Letter: Chicago play's message is still relevant and it doesn't endorse murder
The following is a letter to the editor submitted to the newspaper by a reader. It does not necessarily reflect the views of the Echo Press. To submit a letter, send it to email@example.com or Echo Press, P.O. Box 549, Alexandria, MN 56308.
To the editor:
I’m not a teenager or a parent. As an outsider looking in, I do have a few points to make about the Chicago play.
First, we should all support the existence of extracurricular activities because bored teenagers tend to get into trouble with drugs, sex and violence.
Second, no one is forcing anyone to go see the Chicago play and criticism of art is something that happens in a free society with some frequency. I would only ask that the critics appreciate that these are teenagers, not Broadway performers and that it takes a lot of time and energy to put on a play. If teenagers are busy putting together plays, even way off-Broadway productions, they are probably less likely to find time to get into trouble.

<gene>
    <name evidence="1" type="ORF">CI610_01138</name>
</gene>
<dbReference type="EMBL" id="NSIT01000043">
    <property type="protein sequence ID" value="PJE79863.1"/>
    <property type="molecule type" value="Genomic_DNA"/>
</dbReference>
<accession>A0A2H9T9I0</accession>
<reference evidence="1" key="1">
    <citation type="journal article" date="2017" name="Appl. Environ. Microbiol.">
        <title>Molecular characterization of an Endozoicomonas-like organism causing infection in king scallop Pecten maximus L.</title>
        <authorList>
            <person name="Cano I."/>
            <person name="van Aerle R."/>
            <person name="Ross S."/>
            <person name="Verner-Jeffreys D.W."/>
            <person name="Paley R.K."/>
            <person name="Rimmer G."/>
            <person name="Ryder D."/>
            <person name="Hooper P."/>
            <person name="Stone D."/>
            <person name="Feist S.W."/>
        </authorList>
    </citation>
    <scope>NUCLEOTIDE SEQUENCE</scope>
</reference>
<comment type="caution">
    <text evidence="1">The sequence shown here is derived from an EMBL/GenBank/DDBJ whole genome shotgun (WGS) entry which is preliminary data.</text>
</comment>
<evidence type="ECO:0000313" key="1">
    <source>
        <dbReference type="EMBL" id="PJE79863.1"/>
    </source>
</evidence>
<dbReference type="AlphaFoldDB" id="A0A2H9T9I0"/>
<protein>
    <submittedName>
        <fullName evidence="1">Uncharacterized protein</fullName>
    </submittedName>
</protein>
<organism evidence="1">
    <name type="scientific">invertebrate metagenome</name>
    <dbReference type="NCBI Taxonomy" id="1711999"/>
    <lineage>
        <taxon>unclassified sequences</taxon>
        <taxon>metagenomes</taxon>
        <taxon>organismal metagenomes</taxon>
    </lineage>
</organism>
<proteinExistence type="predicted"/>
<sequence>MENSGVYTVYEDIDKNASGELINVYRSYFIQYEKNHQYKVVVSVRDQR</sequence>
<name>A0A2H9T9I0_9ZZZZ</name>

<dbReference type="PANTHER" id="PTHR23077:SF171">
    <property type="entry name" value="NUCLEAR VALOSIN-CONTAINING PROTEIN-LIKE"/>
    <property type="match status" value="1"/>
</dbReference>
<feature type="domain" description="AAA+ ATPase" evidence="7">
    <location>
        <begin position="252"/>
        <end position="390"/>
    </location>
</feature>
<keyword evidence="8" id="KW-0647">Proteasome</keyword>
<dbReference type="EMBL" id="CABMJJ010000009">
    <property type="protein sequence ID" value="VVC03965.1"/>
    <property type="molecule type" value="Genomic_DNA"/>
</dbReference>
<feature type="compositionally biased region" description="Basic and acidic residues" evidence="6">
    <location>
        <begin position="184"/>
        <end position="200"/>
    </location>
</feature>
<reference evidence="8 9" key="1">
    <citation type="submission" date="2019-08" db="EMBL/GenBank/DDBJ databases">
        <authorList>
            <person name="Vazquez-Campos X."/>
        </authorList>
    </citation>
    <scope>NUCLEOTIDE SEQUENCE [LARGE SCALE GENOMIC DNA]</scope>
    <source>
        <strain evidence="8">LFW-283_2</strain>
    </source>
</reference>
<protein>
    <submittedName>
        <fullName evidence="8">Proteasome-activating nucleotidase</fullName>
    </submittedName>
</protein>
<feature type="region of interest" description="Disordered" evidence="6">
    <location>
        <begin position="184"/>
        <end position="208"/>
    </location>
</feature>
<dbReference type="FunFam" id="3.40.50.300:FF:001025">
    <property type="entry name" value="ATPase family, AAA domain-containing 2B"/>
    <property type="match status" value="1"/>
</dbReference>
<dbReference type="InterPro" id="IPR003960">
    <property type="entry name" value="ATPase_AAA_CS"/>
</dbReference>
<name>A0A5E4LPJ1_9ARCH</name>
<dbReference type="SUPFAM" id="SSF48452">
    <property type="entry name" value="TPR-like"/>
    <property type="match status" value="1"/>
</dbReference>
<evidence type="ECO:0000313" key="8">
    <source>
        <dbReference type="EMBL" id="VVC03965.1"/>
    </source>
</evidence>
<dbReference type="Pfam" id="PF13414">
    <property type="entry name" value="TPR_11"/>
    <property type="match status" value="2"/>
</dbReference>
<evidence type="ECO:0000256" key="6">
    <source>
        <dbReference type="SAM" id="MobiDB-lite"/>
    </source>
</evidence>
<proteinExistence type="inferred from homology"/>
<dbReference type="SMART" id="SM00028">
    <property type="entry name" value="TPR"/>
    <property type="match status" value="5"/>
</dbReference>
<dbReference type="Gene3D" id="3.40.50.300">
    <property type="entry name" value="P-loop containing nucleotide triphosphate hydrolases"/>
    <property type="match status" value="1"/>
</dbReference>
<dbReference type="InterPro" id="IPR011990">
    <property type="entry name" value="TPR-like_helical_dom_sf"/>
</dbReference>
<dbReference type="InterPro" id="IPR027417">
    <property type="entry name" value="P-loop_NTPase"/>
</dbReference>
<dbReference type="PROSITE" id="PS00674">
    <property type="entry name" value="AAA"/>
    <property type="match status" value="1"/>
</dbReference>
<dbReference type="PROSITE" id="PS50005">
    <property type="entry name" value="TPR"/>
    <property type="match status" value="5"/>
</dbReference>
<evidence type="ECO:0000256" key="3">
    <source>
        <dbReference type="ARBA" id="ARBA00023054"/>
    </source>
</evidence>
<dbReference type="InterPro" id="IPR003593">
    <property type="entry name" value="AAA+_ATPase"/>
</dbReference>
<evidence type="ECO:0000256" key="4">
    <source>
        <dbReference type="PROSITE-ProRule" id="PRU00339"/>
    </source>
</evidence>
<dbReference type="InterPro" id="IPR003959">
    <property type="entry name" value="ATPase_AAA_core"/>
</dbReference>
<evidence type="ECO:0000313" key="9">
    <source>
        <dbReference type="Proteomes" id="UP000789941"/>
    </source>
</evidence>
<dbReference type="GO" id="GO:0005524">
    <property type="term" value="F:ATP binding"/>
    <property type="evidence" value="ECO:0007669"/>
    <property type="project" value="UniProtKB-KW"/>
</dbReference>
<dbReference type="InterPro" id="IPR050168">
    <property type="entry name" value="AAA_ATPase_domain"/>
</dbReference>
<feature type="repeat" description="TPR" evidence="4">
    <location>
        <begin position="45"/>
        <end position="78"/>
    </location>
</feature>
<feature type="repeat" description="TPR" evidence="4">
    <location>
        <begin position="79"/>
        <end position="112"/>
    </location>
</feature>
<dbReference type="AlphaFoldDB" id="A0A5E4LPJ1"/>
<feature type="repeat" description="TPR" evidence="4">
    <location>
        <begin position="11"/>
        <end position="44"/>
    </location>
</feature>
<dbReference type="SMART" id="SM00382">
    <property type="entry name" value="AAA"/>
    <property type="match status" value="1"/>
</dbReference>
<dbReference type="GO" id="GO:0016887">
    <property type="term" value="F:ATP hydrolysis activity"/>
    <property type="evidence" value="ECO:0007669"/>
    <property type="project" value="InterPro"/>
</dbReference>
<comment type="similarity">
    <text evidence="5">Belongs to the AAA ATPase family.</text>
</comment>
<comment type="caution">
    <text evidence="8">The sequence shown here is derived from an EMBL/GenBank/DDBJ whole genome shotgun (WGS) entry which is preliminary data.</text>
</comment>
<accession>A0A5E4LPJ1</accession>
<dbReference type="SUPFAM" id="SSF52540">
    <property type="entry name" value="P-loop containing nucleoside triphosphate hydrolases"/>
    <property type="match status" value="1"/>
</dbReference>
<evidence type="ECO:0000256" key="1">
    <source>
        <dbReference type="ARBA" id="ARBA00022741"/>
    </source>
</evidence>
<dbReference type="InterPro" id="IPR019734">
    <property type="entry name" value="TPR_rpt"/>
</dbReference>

Last, the play's glitz, glamour and kitsch aren't the point. Nor does the play endorse murder. Chicago argues that the great American ideal of equal justice does not apply to all people.
The play features a jailhouse full of women killers, and one innocent woman. She is innocent but is executed by the state because she is a plain lady, a poor foreigner who struggles to speak English and thus cannot market herself as a celebrity and afford the necessary legal counsel.
Remember that the original performance of Chicago was in the 1920s. This was a society that had just recently given women the right to vote, was obsessed with lady killers, lynchings were tolerated and the popular music, blues, and jazz, was predominately the work of the oppressed namely, African American, Jewish and LGBTQ artists.
Has lady justice changed since the 1920s? Yes, tremendous progress has been made in terms of applying the ideal to all people. Yet the play's message was relevant in the 1970s, when the musical version was first performed and it remains relevant to this day.
Edward TJ Brown
Parkers Prairie MN